Infant feeding counselling in Uganda in a changing environment with focus on the general population and HIV-positive mothers - a mixed method approach
1 Centre for International Health, University of Bergen, Bergen, Norway
2 Faculty of Health and Social Sciences, Bergen University College, Bergen, Norway
3 Department of Paediatrics and Child Health, Makerere University, Kampala, Uganda
BMC Health Services Research 2010, 10:260 doi:10.1186/1472-6963-10-260Published: 6 September 2010
Health workers' counselling practices are essential to improve infant feeding practices. This paper will assess how infant feeding counselling was done and experienced by counsellors and mothers in Eastern Uganda in the context of previous guidelines. This has implications for implementation of the new infant feeding guidelines from 2009.
This paper combines qualitative and quantitative data from Mbale District in Eastern Uganda. Data was collected from 2003 to 2005 in a mixed methods approach. This includes: key-informant interviews among eighteen health workers in the public hospital, health clinics and non-governmental organisations working with people living with HIV, fifteen focus group discussions in the general population and among clients from an HIV clinic, two cross-sectional surveys including 727 mothers from the general population and 235 HIV-positive mothers.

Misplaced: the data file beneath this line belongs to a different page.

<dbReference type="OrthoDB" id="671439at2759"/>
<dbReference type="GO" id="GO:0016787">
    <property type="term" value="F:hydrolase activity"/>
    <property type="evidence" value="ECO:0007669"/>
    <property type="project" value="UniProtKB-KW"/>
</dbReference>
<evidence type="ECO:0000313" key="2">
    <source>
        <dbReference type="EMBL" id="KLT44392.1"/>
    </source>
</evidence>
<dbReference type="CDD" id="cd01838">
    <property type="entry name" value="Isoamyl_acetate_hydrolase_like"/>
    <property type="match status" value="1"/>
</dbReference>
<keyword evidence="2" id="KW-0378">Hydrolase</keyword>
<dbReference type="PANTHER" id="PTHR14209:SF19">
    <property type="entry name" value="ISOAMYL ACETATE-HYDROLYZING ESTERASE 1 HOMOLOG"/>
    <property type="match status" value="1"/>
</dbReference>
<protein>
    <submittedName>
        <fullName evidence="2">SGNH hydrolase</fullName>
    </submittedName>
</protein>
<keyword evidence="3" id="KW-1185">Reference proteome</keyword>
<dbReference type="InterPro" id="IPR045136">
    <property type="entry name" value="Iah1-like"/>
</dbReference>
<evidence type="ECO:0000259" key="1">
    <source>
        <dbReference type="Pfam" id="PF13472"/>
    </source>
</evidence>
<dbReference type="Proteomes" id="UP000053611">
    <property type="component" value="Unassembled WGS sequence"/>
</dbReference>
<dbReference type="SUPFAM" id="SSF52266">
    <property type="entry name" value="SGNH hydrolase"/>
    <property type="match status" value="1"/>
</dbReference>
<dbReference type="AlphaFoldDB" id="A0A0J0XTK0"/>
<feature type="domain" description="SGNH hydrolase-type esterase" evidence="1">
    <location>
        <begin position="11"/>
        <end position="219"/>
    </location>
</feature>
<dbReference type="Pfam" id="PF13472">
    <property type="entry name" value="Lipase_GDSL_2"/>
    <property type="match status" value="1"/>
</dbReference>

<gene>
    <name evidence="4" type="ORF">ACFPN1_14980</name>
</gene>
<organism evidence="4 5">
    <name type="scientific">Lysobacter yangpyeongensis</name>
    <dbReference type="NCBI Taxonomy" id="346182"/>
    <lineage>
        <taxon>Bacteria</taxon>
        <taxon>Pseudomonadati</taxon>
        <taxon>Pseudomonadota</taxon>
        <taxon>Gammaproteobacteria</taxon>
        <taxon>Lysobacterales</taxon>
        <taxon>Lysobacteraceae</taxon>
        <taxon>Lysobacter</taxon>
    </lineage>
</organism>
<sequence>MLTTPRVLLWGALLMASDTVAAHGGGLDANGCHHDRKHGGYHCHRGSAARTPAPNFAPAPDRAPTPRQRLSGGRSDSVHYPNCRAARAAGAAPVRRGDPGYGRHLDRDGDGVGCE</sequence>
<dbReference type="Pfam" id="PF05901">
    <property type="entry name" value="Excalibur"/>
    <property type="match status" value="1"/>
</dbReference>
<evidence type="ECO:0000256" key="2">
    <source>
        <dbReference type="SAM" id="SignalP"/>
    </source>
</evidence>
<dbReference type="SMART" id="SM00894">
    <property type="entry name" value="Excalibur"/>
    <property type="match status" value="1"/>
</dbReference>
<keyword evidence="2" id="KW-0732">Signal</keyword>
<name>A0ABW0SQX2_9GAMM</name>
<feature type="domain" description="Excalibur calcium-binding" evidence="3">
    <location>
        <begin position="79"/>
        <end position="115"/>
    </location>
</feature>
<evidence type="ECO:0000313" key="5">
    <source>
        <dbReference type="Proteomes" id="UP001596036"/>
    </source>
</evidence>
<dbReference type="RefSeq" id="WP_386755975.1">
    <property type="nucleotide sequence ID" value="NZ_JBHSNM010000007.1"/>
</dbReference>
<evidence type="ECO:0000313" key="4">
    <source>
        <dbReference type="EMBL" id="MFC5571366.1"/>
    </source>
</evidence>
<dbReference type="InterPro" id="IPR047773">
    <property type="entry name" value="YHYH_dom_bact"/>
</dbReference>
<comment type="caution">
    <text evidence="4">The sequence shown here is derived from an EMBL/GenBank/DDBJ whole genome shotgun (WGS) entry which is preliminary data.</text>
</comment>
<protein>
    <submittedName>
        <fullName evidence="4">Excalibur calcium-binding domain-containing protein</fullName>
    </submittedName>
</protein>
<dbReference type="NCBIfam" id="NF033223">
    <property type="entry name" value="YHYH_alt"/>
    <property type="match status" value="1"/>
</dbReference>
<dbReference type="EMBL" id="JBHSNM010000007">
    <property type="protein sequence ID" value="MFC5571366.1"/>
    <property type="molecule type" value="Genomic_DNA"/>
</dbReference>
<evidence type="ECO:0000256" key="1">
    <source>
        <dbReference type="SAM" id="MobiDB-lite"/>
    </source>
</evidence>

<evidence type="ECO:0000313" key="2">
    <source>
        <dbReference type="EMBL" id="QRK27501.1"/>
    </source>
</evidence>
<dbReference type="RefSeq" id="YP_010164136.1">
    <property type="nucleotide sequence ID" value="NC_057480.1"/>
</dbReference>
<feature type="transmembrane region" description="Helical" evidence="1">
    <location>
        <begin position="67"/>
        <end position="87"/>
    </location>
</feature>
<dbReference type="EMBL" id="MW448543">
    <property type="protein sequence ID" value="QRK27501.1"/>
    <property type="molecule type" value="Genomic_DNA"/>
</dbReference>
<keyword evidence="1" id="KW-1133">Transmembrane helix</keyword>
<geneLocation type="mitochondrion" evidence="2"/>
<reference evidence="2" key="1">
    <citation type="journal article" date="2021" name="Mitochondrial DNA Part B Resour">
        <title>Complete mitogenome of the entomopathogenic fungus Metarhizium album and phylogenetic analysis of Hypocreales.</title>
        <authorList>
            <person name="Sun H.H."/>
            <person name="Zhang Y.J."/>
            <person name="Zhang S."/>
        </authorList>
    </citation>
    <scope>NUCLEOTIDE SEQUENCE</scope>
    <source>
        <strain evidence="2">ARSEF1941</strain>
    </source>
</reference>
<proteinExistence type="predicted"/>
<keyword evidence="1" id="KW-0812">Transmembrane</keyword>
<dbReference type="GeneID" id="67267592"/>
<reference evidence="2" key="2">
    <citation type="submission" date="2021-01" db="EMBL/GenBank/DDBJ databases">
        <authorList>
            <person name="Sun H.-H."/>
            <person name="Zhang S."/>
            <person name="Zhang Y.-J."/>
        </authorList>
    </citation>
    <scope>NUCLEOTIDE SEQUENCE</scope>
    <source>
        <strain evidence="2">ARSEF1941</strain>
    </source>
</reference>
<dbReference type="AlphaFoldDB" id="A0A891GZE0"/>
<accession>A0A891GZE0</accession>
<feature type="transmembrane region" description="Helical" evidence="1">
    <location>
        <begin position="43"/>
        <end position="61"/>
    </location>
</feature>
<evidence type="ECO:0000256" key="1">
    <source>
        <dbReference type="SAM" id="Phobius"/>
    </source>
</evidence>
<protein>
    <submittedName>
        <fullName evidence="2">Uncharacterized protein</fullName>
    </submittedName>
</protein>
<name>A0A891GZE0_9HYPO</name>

The counselling sessions were often improvised. Health workers frequently had pragmatic approaches to infant feeding as many clients struggled with poverty, stigma and non-disclosure of HIV. The feasibility of the infant feeding recommendations was perceived as challenging among health workers, both for HIV-positive mothers and in the general population. Group counselling with large groups was common in the public health service. Some extra infant feeding teaching capacities were mobilised for care-takers of undernourished children. A tendency to simplify messages giving one-sided information was seen. Different health workers presented contradicting simplified perspectives in some cases. Outdated training was a common concern with many health workers not being given courses or seminars on infant feeding since professional graduation. Other problems were minimal staffing, lack of resources, and programs being started and subsequently stopped abruptly. Many of the HIV-counsellors in the non-governmental organisations got extended training in counselling which seemed to be beneficial.
Health workers were faced with challenges related to workload, resources, scientific updating, and also a need to adjust to frequent changes in programs, recommendations and guidelines. The clients were faced with difficult choices, poverty, lack of education and stigma. Feasibility of the recommendations was a major concern. Systematic approaches to update health workers should be a priority.